Staff Weekly Update

January 8, 2016

As a season of testing begins, don't let the vision that we are on a journey together as an Apollo family go by the wayside. Keep this in mind...


"I can't change the direction of the wind, but I can adjust my sails to always reach my destination." -Jimmy Dean


Thank you for all that you do!

Aaron & Lewis

ACCESS Testing Information

Teachers,


Here are the weeks we will be testing your students. This is a general schedule and you should have received an email to let you know the exact dates and times we will be testing your students. This is all new so we are not sure how slow or fast technology and tests will be going. We thank you in advance for you patience and understanding.


Kindergarten - various times throughout the day the entire time from all ESL Teachers.


Week of 1/11

- Koupas/Schultz

- Carriqui

- Salemi/Campagna/Liberto

- Cotromanes

- Schafer/Rabe/Levine


Week of 1/18

- Hoffmann

- Schafer

- Root/Reed/Sehner

- Swidzinski/Senatore/Smith


Week of 1/25:

- Palucki/Sandine

- LeVine/Rabe/Schafer

- Sanchez/Senatore


Week of 2/1: Make-ups/absents


-Your ESL Teachers

Winter MAP Testing Windows

3rd - 6th Grade Teachers,


Similar to our fall testing set up, please schedule MAP testing sessions - one reading test and one math test - amongst your team members, using your grade level Chromecarts. Our ESL Team will be utilizing some of the chromecarts for ACCESS testing, but they are working to not use carts assigned for MAP testing.


MAP Testing Windows

  • 6th & 5th Grades - January 11th - January 21st
  • 6th & 5th Grades Make-ups - January 22nd
  • 4th & 3rd Grades - January 25th - February 4th
  • 4th & 3rd Grades Make-ups - February 5th


AAC Brandy will be facilitating make-ups for this round of MAP testing. So, if you have a student or students who need to finish or make-up a missed test, fill in the needed information on the MAP Make-up Form.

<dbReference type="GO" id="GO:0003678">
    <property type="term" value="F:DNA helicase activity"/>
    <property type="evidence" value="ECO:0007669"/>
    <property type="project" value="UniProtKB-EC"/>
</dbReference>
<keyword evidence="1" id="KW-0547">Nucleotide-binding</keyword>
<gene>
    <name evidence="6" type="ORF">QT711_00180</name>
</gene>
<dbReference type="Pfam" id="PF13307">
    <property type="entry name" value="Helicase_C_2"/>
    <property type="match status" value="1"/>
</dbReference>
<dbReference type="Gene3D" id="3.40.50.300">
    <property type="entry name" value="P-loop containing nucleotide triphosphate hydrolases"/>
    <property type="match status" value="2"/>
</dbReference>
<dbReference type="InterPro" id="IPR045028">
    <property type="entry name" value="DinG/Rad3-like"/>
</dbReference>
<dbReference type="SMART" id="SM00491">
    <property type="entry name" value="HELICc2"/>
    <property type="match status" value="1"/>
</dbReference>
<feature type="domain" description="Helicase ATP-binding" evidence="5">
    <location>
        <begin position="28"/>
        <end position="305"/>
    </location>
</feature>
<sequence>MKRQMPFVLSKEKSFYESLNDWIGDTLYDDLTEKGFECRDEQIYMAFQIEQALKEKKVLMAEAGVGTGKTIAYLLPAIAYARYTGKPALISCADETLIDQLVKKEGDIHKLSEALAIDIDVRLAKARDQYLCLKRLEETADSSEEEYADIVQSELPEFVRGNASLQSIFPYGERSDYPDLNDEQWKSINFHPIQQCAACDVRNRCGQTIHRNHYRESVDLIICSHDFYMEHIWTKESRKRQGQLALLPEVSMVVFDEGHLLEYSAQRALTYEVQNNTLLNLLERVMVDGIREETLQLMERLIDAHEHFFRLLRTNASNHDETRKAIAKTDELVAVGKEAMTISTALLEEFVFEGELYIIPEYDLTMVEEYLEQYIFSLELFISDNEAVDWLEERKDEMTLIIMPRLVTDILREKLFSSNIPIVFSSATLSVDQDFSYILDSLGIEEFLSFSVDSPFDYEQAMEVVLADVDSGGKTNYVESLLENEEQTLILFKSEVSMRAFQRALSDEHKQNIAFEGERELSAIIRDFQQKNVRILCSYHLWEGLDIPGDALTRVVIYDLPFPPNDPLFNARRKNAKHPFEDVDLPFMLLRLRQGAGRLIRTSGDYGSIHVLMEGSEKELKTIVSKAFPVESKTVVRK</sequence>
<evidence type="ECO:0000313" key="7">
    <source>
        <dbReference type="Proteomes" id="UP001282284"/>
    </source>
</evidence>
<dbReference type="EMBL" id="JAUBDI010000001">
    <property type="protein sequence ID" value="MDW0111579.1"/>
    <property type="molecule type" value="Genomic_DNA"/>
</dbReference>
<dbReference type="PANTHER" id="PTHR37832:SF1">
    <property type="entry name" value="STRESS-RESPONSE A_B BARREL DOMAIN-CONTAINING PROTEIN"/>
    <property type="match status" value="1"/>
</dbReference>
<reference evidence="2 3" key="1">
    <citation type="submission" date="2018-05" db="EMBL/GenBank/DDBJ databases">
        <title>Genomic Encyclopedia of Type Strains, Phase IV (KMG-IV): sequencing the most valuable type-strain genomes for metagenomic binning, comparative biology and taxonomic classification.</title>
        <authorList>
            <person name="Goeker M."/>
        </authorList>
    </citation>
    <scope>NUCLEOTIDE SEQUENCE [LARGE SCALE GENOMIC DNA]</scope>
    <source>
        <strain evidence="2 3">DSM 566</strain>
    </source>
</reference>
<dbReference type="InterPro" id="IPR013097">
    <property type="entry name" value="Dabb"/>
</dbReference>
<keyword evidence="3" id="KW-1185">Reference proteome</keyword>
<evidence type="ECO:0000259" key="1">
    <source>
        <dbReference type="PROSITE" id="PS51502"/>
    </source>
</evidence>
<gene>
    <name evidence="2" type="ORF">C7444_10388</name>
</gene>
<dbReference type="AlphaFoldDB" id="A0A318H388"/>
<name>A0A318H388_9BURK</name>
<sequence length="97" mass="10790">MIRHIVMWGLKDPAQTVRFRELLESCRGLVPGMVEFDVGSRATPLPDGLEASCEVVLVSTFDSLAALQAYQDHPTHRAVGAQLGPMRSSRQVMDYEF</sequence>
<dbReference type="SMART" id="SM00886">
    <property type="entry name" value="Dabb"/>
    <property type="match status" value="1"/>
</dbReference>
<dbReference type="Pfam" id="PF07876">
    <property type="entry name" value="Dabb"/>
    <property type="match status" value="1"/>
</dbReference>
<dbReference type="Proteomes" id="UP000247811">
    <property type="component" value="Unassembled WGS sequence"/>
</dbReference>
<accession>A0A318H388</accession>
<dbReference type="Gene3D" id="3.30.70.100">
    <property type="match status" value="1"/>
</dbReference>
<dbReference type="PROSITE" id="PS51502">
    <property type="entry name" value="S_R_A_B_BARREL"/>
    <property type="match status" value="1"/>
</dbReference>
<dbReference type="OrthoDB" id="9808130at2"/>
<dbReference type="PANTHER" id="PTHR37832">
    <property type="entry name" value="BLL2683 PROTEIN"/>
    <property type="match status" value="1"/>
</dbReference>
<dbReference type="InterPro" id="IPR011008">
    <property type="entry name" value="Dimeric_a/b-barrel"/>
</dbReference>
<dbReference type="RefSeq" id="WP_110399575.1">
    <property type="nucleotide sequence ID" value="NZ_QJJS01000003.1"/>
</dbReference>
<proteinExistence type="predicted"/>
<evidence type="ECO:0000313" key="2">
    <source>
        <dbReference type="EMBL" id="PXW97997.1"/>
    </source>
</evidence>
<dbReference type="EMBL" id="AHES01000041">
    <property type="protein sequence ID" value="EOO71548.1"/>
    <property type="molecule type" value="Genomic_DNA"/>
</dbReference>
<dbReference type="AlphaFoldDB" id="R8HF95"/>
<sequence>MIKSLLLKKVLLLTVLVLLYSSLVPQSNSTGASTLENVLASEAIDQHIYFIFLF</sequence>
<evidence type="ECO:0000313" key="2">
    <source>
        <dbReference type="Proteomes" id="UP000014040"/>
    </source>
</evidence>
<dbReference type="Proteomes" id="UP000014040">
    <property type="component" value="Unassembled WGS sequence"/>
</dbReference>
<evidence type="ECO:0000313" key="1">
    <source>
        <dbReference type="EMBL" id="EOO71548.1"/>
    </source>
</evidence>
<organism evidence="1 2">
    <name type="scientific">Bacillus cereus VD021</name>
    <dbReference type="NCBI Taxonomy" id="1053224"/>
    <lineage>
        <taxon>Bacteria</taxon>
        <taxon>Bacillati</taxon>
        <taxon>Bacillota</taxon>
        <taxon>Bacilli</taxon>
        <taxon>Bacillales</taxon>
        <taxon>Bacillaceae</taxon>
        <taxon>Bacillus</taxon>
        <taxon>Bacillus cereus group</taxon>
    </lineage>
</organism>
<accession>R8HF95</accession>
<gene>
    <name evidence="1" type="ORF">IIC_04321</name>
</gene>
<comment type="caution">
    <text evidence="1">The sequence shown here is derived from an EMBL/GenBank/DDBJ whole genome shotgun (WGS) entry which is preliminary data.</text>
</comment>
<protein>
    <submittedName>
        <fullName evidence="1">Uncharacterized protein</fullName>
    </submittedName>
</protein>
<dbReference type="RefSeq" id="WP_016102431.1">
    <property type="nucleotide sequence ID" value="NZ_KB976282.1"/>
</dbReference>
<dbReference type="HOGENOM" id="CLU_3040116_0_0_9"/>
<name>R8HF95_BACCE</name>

From AAC Brandy Lokshin...

Coming soon to an inbox near you...Your username and password for exclusive access to The Daily Cafe! https://www.thedailycafe.com/


  • Do you have questions about how to start the Daily 5 in your classroom? Find them here!
  • Questions about what the CAFE looks like with Common Core Standards? Find that here!
  • Questions about the Math Daily 3? Find it here!!
  • All this and so much more just for you!!

Upcoming Dates

Monday, January 11th

  • Daily 5 Cohort @ 7:50 a.m.

Tuesday, January 12th

  • School Leadership Team Meeting @ 7:50 a.m.
  • Office Team Meeting @ 10:00 a.m.
  • 6th Grade Tier Meeting @ 10:25 a.m.
  • Kindergarten Tier Meeting @ 1:20 p.m.
  • 2nd Grade Tier Meeting @ 2:00 p.m.

Wednesday, January 13th

  • Staff Meeting @ 7:50 a.m.
  • 5th Grade Tier Meeting @ 8:55 a.m.
  • 3rd Grade Tier Meeting @ 12:30 p.m.

Thursday, January 14th

  • Guided Math Cohort @ 7:50 a.m.
  • PFA Tier Meeting @ 7:50 a.m.
  • 4th Grade Tier Meeting @ 8:55 a.m.
  • 1st Grade Tier Meeting @ 2:00 p.m.

Friday, January 15th

  • Family Friday @ Lunch

Are Traffic-Light Behavior Charts Effective? (Marshall Memo)